CONTACT: GEORGE MCCRORY
100 Old Public Library
Iowa City IA 52242
(319) 384-0012; fax (319) 384-0024
Release: July 25, 2000
National Science Foundation awards $459,798 grant to Iowa Electronic Markets
IOWA CITY, Iowa -- The University of Iowa's Iowa Electronic Markets (IEM)
is putting students to work. With the help of a $459,798 grant from the National
Science Foundation (NSF), students can move out of the traditional classroom
setting into a hands-on laboratory where they experience real market forces.
The two-year grant will allow 30 four-year colleges serving minority populations
and rural community colleges across the U.S to develop and share curriculum
intended to promote economic literacy among their students. The grant was
awarded to four professors in the University of Iowa Henry B. Tippie College
of Business: Joyce Berg in accounting, Robert Forsythe in economics, Tom Gruca
in marketing and Tom Rietz in finance.
The project is a collaboration between UI and more than 30 colleges, according
to Gruca. Teams of professors from the participating schools will develop
course work in conjunction with the UI professors. Much of the IEM curriculum
will be accessible for download on the IEM website.
"The goal of this grant is to help teachers incorporate new technology
like the IEM and the Internet into their courses to spur active learning and
develop technology skills. It's also a way to bridge the digital divide among
these schools that may not have had the technical resources in the past,"
Berg said the IEM takes an interdisciplinary approach, in areas such as
accounting, economics, finance and marketing, and the web-based markets serve
as the common theme. "More and more people are finding themselves in
markets such as eBay and E*Trade and are able to access huge amounts of information
on the web. The IEM teaches students to make smart and quick decisions in
these environments," she explained.
Founded in 1988 at the UI, the IEM is a real-money futures market where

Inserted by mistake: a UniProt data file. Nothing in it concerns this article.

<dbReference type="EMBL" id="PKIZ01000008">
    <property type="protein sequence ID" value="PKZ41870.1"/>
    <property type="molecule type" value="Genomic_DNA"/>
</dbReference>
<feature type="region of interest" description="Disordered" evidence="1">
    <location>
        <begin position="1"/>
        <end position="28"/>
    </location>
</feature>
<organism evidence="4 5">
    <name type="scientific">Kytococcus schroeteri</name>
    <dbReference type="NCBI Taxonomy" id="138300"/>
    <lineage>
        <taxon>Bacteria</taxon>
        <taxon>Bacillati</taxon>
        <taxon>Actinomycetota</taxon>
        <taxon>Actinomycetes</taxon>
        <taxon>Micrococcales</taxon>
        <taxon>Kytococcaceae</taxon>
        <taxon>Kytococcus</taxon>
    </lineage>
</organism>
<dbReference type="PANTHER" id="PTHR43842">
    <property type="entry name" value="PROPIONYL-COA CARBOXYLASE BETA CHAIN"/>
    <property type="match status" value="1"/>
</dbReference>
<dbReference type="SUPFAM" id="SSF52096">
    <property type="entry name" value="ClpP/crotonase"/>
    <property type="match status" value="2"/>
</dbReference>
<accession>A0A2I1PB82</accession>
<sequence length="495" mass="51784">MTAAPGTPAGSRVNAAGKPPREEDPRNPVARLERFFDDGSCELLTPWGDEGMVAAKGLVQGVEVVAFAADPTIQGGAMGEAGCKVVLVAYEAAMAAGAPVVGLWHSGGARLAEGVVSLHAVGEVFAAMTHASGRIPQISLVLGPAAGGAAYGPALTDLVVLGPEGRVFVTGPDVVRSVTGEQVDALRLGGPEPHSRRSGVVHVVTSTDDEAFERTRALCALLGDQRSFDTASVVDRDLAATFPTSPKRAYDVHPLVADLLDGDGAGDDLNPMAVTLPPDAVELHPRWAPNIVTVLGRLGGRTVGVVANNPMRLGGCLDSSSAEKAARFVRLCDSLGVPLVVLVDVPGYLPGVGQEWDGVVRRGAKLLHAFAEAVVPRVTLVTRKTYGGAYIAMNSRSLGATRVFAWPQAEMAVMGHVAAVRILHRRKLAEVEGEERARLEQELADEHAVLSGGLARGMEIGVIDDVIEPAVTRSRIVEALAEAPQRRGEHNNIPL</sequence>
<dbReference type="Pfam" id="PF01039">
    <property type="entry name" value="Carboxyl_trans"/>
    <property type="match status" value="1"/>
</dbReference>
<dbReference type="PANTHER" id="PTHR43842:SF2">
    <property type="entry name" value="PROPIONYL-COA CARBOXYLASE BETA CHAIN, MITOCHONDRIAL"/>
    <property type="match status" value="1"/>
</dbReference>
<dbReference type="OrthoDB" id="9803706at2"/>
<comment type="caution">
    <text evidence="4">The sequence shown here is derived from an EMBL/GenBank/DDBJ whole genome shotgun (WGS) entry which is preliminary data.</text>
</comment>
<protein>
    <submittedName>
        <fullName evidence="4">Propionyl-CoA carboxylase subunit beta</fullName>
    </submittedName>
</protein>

students can trade shares based on future events, such as presidential elections,
a company's quarterly earnings, a corporation's stock price, or a movie's
box office receipts. The web site for the IEM is at http://www.biz.uiowa.edu/iem.
Students in courses supported by this grant will receive grant funds when
opening their accounts.
This grant demonstrates NSF's support for the "learning by doing approach"
to business education, says Robert Forsythe, senior associate dean of the
Tippie College of Business
"We believe that through this hands-on approach, students in business,
economics, political science and other majors at participating colleges will
receive a better understanding of how markets work, how trades are conducted,
and how social, economic and political issues affect the economy," he
said. "This grant will help more than 60 faculty across the U.S. incorporate
a valuable teaching tool into their lessons."
Students use the IEM as a laboratory exercise, learning in much the same
way as labs are used in teaching other sciences. A professor teaching a unit
on interest rates can use the IEM's market on the Federal Open Market Committee's
(FOMC) decision on interest rates, motivating students to study why interest
rates are important, the role of the FOMC and what information people use
to forecast FOMC actions.
Eric Rahimian professor of economics and chair of the department of economics,
finance and office systems management at Alabama A&M University has used
IEM in his "Money and Banking" classes twice.
"My students have greatly benefited from the hands-on experience that
IEM and particularly the Federal Funds Rate Market has provided for them,"
Rahimian said. "I consider IEM a step toward bringing the market trade
experience to the class environment. My students were paying more attention
to the lectures on economic and monetary policies because of the connection
to and trade on future markets created by IEM. The nice feature of IEM is
that it is a real future market with the necessary features including reward
for good decision making and using expectation and personal judgement to maximize
one's rates of returns on investments."
The grant comes from the National Science Foundation's Division of Undergraduate
Education. For the past three years, a pilot version of this project was funded
by the Fund for the Improvement of Postsecondary Education (FIPSE) of the
U.S. Department of Education.